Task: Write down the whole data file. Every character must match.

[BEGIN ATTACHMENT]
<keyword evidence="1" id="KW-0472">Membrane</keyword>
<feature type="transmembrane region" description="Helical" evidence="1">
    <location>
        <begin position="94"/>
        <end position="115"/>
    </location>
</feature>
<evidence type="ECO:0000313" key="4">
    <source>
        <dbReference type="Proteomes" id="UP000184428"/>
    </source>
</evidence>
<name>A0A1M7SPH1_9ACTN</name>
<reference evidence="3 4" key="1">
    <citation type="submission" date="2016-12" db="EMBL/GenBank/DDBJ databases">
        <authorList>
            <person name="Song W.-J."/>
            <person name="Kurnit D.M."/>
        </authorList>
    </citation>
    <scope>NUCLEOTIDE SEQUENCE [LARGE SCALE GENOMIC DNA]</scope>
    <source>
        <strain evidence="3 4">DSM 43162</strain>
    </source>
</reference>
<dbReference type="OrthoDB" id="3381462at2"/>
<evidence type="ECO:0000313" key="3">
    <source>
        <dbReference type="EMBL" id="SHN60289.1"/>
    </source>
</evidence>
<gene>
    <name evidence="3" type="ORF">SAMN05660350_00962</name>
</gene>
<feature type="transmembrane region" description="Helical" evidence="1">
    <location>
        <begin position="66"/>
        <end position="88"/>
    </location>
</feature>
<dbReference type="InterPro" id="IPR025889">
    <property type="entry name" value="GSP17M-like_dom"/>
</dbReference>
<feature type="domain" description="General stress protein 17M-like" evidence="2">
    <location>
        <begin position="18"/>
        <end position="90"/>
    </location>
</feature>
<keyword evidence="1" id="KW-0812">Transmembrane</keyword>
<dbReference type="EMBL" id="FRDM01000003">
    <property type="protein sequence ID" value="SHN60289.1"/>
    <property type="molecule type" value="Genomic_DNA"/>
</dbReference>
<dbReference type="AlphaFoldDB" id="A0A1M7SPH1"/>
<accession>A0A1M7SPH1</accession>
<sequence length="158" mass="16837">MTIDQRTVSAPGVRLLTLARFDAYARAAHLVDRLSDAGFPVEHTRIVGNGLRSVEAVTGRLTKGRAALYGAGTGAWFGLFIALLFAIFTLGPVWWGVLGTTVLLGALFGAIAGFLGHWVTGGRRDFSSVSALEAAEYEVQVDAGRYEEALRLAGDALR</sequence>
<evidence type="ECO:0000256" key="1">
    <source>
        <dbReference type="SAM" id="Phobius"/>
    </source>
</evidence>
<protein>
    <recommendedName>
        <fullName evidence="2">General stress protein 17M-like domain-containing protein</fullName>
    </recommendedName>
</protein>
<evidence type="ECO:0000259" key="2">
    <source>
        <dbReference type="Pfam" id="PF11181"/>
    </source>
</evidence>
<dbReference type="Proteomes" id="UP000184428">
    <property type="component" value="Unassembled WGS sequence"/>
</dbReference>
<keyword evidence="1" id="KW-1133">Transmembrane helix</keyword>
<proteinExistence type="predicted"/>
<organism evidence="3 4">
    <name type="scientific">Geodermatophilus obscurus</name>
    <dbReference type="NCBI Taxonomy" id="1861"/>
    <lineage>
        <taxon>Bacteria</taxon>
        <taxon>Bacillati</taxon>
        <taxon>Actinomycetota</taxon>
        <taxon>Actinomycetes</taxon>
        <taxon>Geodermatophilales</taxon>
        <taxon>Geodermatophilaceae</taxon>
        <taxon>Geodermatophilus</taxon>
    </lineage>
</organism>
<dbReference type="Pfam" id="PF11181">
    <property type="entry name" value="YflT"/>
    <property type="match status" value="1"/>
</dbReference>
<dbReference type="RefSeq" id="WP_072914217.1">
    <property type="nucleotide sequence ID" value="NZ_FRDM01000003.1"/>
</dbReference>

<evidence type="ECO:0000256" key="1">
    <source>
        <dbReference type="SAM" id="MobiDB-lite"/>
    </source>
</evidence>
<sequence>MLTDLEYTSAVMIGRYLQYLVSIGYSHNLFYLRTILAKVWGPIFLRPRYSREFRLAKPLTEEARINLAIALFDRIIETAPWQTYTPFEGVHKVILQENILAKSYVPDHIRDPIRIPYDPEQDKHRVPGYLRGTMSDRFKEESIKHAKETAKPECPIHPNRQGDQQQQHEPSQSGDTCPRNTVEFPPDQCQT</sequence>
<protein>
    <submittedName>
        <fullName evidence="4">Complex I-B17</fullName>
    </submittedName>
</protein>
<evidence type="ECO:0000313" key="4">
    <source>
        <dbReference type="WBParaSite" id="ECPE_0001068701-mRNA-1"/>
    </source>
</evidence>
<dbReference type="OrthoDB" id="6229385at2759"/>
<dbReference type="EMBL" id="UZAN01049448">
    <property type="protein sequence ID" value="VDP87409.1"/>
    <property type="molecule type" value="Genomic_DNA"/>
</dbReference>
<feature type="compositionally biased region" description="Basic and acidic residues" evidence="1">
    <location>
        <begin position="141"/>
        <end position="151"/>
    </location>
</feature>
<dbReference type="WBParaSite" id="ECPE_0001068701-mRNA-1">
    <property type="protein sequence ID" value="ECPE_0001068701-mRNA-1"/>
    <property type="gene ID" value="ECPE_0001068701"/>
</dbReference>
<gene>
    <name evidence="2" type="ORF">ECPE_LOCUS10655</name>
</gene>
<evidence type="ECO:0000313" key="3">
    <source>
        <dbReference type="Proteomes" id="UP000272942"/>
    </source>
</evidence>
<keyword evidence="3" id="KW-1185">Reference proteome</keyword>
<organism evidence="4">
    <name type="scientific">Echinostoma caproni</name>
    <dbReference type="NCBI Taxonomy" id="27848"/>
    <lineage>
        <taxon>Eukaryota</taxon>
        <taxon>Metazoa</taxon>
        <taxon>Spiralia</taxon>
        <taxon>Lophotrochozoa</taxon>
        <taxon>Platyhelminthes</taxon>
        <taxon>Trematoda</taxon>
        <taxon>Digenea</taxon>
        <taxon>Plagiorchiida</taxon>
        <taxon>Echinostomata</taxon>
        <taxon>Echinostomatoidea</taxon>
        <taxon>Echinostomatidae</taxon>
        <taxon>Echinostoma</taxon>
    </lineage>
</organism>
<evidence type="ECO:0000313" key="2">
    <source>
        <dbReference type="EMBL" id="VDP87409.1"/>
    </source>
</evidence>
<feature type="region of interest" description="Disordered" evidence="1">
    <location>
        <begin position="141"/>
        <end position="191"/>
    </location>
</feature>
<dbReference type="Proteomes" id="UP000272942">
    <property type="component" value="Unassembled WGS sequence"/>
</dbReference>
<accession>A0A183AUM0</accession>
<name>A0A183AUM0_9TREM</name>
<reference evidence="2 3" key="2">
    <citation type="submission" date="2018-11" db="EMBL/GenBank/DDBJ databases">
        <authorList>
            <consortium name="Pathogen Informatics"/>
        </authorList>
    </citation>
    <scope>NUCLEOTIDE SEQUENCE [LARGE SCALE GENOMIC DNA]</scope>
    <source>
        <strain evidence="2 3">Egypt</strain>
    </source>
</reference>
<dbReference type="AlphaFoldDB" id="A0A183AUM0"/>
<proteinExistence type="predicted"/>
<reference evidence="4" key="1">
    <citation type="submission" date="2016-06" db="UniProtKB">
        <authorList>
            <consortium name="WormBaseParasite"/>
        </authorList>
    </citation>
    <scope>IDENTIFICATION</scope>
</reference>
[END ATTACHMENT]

<keyword evidence="1" id="KW-0472">Membrane</keyword>
<feature type="transmembrane region" description="Helical" evidence="1">
    <location>
        <begin position="94"/>
        <end position="115"/>
    </location>
</feature>
<evidence type="ECO:0000313" key="4">
    <source>
        <dbReference type="Proteomes" id="UP000184428"/>
    </source>
</evidence>
<name>A0A1M7SPH1_9ACTN</name>
<reference evidence="3 4" key="1">
    <citation type="submission" date="2016-12" db="EMBL/GenBank/DDBJ databases">
        <authorList>
            <person name="Song W.-J."/>
            <person name="Kurnit D.M."/>
        </authorList>
    </citation>
    <scope>NUCLEOTIDE SEQUENCE [LARGE SCALE GENOMIC DNA]</scope>
    <source>
        <strain evidence="3 4">DSM 43162</strain>
    </source>
</reference>
<dbReference type="OrthoDB" id="3381462at2"/>
<evidence type="ECO:0000313" key="3">
    <source>
        <dbReference type="EMBL" id="SHN60289.1"/>
    </source>
</evidence>
<gene>
    <name evidence="3" type="ORF">SAMN05660350_00962</name>
</gene>
<feature type="transmembrane region" description="Helical" evidence="1">
    <location>
        <begin position="66"/>
        <end position="88"/>
    </location>
</feature>
<dbReference type="InterPro" id="IPR025889">
    <property type="entry name" value="GSP17M-like_dom"/>
</dbReference>
<feature type="domain" description="General stress protein 17M-like" evidence="2">
    <location>
        <begin position="18"/>
        <end position="90"/>
    </location>
</feature>
<keyword evidence="1" id="KW-0812">Transmembrane</keyword>
<dbReference type="EMBL" id="FRDM01000003">
    <property type="protein sequence ID" value="SHN60289.1"/>
    <property type="molecule type" value="Genomic_DNA"/>
</dbReference>
<dbReference type="AlphaFoldDB" id="A0A1M7SPH1"/>
<accession>A0A1M7SPH1</accession>
<sequence length="158" mass="16837">MTIDQRTVSAPGVRLLTLARFDAYARAAHLVDRLSDAGFPVEHTRIVGNGLRSVEAVTGRLTKGRAALYGAGTGAWFGLFIALLFAIFTLGPVWWGVLGTTVLLGALFGAIAGFLGHWVTGGRRDFSSVSALEAAEYEVQVDAGRYEEALRLAGDALR</sequence>
<evidence type="ECO:0000256" key="1">
    <source>
        <dbReference type="SAM" id="Phobius"/>
    </source>
</evidence>
<protein>
    <recommendedName>
        <fullName evidence="2">General stress protein 17M-like domain-containing protein</fullName>
    </recommendedName>
</protein>
<evidence type="ECO:0000259" key="2">
    <source>
        <dbReference type="Pfam" id="PF11181"/>
    </source>
</evidence>
<dbReference type="Proteomes" id="UP000184428">
    <property type="component" value="Unassembled WGS sequence"/>
</dbReference>
<keyword evidence="1" id="KW-1133">Transmembrane helix</keyword>
<proteinExistence type="predicted"/>
<organism evidence="3 4">
    <name type="scientific">Geodermatophilus obscurus</name>
    <dbReference type="NCBI Taxonomy" id="1861"/>
    <lineage>
        <taxon>Bacteria</taxon>
        <taxon>Bacillati</taxon>
        <taxon>Actinomycetota</taxon>
        <taxon>Actinomycetes</taxon>
        <taxon>Geodermatophilales</taxon>
        <taxon>Geodermatophilaceae</taxon>
        <taxon>Geodermatophilus</taxon>
    </lineage>
</organism>
<dbReference type="Pfam" id="PF11181">
    <property type="entry name" value="YflT"/>
    <property type="match status" value="1"/>
</dbReference>
<dbReference type="RefSeq" id="WP_072914217.1">
    <property type="nucleotide sequence ID" value="NZ_FRDM01000003.1"/>
</dbReference>

<evidence type="ECO:0000256" key="1">
    <source>
        <dbReference type="SAM" id="MobiDB-lite"/>
    </source>
</evidence>
<sequence>MLTDLEYTSAVMIGRYLQYLVSIGYSHNLFYLRTILAKVWGPIFLRPRYSREFRLAKPLTEEARINLAIALFDRIIETAPWQTYTPFEGVHKVILQENILAKSYVPDHIRDPIRIPYDPEQDKHRVPGYLRGTMSDRFKEESIKHAKETAKPECPIHPNRQGDQQQQHEPSQSGDTCPRNTVEFPPDQCQT</sequence>
<protein>
    <submittedName>
        <fullName evidence="4">Complex I-B17</fullName>
    </submittedName>
</protein>
<evidence type="ECO:0000313" key="4">
    <source>
        <dbReference type="WBParaSite" id="ECPE_0001068701-mRNA-1"/>
    </source>
</evidence>
<dbReference type="OrthoDB" id="6229385at2759"/>
<dbReference type="EMBL" id="UZAN01049448">
    <property type="protein sequence ID" value="VDP87409.1"/>
    <property type="molecule type" value="Genomic_DNA"/>
</dbReference>
<feature type="compositionally biased region" description="Basic and acidic residues" evidence="1">
    <location>
        <begin position="141"/>
        <end position="151"/>
    </location>
</feature>
<dbReference type="WBParaSite" id="ECPE_0001068701-mRNA-1">
    <property type="protein sequence ID" value="ECPE_0001068701-mRNA-1"/>
    <property type="gene ID" value="ECPE_0001068701"/>
</dbReference>
<gene>
    <name evidence="2" type="ORF">ECPE_LOCUS10655</name>
</gene>
<evidence type="ECO:0000313" key="3">
    <source>
        <dbReference type="Proteomes" id="UP000272942"/>
    </source>
</evidence>
<keyword evidence="3" id="KW-1185">Reference proteome</keyword>
<organism evidence="4">
    <name type="scientific">Echinostoma caproni</name>
    <dbReference type="NCBI Taxonomy" id="27848"/>
    <lineage>
        <taxon>Eukaryota</taxon>
        <taxon>Metazoa</taxon>
        <taxon>Spiralia</taxon>
        <taxon>Lophotrochozoa</taxon>
        <taxon>Platyhelminthes</taxon>
        <taxon>Trematoda</taxon>
        <taxon>Digenea</taxon>
        <taxon>Plagiorchiida</taxon>
        <taxon>Echinostomata</taxon>
        <taxon>Echinostomatoidea</taxon>
        <taxon>Echinostomatidae</taxon>
        <taxon>Echinostoma</taxon>
    </lineage>
</organism>
<evidence type="ECO:0000313" key="2">
    <source>
        <dbReference type="EMBL" id="VDP87409.1"/>
    </source>
</evidence>
<feature type="region of interest" description="Disordered" evidence="1">
    <location>
        <begin position="141"/>
        <end position="191"/>
    </location>
</feature>
<dbReference type="Proteomes" id="UP000272942">
    <property type="component" value="Unassembled WGS sequence"/>
</dbReference>
<accession>A0A183AUM0</accession>
<name>A0A183AUM0_9TREM</name>
<reference evidence="2 3" key="2">
    <citation type="submission" date="2018-11" db="EMBL/GenBank/DDBJ databases">
        <authorList>
            <consortium name="Pathogen Informatics"/>
        </authorList>
    </citation>
    <scope>NUCLEOTIDE SEQUENCE [LARGE SCALE GENOMIC DNA]</scope>
    <source>
        <strain evidence="2 3">Egypt</strain>
    </source>
</reference>
<dbReference type="AlphaFoldDB" id="A0A183AUM0"/>
<proteinExistence type="predicted"/>
<reference evidence="4" key="1">
    <citation type="submission" date="2016-06" db="UniProtKB">
        <authorList>
            <consortium name="WormBaseParasite"/>
        </authorList>
    </citation>
    <scope>IDENTIFICATION</scope>
</reference>